National: Court allows Republicans to pursue “ballot security” measures aimed at minority voters | Salon

federal court decision may open the door for the Republican National Committee to bring back “ballot security” measures allegedly designed to intimidate minority voters. The 3rd Circuit Court of Appeals on Monday upheld a district court decision that ended a longstanding order banning the RNC from using “ballot security” measures that have been seen as suppressing minority voters. With President Trump having taken over the RNC ahead of the 2020 election, voting rights advocates are concerned that Republicans will ramp up suppression efforts in the president’s re-election fight. The order had been in place since 1982, after the Democratic National Committee sued the RNC over “ballot security” measures the DNC claimed had “attempted to intimidate the minority voters” in a New Jersey gubernatorial election and violated the Voting Rights Act.

“Specifically,” the lawsuit said, “the RNC sent sample ballots to areas where a large portion of the voters were ethnic minorities, then asked that the name of each voter whose sample ballot was returned as undeliverable be removed from New Jersey’s voter rolls. In addition, in an alleged effort of intimidation, the RNC hired off-duty law enforcement officers to patrol polling places in minority precincts. The officers wore armbands that read: ‘National Ballot Security Task Force,’ and some carried two-way radios and firearms.”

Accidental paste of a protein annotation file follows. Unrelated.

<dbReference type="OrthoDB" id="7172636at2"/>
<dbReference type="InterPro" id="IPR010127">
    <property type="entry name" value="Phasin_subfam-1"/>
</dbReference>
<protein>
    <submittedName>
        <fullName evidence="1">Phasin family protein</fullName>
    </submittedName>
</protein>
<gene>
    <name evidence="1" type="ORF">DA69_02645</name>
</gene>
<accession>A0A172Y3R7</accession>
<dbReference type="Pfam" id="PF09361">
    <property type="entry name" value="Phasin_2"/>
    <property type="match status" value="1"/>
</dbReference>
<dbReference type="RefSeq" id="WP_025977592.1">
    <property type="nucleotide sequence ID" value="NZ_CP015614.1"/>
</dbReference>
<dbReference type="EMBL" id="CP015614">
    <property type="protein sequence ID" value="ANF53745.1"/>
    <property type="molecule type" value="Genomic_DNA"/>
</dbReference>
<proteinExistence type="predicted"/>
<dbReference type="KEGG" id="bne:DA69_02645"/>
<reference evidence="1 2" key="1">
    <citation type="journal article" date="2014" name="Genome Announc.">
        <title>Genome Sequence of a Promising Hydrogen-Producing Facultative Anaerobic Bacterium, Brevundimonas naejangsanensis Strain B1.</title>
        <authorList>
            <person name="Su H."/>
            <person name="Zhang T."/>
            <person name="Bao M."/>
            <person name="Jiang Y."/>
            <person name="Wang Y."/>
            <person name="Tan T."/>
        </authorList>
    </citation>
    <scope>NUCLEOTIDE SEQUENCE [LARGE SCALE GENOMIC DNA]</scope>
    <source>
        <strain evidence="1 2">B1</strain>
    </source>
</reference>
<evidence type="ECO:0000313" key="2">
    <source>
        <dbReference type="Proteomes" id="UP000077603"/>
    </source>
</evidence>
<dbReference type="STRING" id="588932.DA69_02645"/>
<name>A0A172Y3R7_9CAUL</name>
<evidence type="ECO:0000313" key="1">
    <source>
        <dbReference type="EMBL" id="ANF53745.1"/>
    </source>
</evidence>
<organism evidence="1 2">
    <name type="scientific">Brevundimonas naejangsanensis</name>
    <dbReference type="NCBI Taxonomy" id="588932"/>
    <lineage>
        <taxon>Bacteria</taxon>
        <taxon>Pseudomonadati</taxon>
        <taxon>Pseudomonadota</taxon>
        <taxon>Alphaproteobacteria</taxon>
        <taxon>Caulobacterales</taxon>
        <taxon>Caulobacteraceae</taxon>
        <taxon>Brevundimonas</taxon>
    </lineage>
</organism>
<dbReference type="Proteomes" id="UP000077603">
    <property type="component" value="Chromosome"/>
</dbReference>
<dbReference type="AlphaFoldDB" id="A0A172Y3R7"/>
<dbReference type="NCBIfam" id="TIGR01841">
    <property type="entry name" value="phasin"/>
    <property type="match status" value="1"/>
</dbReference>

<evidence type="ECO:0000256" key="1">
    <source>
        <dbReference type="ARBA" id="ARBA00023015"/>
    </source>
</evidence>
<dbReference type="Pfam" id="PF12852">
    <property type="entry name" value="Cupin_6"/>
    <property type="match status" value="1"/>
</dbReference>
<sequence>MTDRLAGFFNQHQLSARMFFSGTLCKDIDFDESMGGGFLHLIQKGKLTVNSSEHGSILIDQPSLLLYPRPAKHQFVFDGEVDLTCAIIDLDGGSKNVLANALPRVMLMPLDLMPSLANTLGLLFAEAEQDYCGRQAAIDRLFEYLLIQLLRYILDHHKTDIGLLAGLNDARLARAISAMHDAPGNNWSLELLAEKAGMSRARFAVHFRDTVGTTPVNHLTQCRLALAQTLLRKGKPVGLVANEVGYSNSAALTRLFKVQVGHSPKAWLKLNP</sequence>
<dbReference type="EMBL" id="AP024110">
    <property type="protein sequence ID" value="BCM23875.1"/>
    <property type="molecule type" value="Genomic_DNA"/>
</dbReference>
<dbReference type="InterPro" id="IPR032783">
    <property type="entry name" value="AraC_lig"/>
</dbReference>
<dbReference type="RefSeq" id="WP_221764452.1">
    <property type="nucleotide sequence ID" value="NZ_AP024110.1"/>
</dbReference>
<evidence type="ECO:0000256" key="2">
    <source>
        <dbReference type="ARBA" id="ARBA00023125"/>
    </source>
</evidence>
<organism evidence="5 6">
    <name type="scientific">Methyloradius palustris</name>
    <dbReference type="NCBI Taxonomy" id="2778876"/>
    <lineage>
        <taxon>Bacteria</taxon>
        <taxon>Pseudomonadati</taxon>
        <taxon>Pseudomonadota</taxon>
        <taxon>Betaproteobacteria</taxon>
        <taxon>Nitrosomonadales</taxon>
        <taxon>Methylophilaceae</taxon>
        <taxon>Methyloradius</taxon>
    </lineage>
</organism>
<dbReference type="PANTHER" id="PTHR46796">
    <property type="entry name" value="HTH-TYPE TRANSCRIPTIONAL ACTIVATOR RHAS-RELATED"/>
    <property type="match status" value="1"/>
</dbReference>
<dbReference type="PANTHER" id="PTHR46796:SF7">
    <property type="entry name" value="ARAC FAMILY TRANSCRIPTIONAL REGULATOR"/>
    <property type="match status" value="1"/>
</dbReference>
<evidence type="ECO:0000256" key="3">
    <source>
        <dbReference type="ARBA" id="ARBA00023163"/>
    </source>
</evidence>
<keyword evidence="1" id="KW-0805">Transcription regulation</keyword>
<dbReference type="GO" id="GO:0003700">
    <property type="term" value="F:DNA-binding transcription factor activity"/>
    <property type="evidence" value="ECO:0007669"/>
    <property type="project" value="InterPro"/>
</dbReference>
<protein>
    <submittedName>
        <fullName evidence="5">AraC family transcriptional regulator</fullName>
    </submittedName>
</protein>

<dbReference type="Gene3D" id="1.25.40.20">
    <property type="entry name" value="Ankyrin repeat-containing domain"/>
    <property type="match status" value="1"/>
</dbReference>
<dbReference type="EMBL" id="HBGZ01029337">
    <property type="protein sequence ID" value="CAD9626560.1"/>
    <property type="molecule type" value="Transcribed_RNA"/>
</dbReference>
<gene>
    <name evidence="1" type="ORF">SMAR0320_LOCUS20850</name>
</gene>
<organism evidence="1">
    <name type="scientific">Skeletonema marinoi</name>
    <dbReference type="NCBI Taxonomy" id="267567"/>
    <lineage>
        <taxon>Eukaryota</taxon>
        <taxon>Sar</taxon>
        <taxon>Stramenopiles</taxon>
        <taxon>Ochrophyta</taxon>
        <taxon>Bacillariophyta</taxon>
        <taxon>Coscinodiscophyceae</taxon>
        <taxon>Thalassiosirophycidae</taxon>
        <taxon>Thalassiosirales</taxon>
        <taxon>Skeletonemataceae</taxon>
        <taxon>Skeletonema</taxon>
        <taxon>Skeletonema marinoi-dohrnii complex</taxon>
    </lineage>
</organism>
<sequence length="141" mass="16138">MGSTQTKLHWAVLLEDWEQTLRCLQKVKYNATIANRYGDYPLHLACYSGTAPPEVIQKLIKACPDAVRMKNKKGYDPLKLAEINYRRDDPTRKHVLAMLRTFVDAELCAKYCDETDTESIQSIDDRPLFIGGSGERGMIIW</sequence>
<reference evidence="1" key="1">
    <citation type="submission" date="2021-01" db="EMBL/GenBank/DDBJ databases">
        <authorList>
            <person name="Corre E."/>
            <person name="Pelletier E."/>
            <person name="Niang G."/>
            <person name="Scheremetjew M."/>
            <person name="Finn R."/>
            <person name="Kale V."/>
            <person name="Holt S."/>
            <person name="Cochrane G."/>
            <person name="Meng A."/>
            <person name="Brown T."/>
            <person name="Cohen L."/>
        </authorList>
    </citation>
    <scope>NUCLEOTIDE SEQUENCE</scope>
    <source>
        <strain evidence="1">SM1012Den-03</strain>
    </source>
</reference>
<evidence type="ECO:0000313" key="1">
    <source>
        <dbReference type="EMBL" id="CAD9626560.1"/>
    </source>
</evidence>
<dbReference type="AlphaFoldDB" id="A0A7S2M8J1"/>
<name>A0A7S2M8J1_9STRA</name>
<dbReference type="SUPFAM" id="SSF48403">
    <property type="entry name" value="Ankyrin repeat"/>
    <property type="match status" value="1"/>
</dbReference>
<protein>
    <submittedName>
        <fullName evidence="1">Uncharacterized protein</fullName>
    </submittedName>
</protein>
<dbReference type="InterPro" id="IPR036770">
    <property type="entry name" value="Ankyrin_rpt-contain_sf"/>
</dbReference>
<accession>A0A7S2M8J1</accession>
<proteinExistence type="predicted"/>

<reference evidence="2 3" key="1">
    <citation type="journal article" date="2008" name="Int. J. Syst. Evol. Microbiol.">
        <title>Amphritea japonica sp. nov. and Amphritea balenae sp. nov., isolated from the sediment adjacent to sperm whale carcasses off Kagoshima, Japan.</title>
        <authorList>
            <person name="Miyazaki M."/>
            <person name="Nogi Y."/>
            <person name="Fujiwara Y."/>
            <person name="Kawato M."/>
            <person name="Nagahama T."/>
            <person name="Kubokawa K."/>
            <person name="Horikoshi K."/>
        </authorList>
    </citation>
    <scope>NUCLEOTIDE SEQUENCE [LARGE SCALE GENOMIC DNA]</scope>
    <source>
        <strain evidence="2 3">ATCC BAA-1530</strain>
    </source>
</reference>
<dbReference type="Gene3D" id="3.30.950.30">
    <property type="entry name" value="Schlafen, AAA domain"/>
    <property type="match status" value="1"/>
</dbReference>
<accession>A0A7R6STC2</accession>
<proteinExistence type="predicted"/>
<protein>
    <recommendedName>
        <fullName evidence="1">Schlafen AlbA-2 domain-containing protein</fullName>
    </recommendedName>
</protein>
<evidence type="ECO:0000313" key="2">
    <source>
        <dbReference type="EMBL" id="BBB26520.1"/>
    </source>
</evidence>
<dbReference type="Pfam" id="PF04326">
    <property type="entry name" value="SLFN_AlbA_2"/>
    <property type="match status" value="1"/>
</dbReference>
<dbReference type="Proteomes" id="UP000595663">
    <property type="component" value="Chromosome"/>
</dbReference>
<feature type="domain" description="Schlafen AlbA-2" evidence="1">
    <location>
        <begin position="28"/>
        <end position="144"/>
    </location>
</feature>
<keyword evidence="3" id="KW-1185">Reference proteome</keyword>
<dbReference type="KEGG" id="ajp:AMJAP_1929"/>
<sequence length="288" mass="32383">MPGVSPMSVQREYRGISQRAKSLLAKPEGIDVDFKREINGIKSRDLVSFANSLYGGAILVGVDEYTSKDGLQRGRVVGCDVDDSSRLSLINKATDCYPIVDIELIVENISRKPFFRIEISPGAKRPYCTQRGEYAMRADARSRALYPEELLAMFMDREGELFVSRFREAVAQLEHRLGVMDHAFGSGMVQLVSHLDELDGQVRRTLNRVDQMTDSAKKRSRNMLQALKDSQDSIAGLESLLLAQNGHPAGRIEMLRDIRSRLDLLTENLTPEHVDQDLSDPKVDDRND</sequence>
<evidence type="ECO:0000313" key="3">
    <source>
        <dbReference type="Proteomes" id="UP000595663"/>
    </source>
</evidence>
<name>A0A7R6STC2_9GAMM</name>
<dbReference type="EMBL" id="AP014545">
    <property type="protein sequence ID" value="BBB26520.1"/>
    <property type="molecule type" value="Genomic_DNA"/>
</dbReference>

The RNC agreed to settle the case with a consent decree, which meant that the party’s national leadership would be held in contempt of court if it violated the agreement. The consent decree was modified and extended in 1987 and again in 2009 because of evidence of new violations, Slate reported. The agreement is scheduled to expire on Friday unless the original federal court in New Jersey extends the term.

The DNC attempted to hold the RNC in contempt during the 2016 campaign after alleging that Trump allies attempted to intimidate voters with dubious efforts to combat “voter fraud.” A court decided that the Trump team was not acting in concert with the RNC but agreed to let the DNC present evidence of violations.

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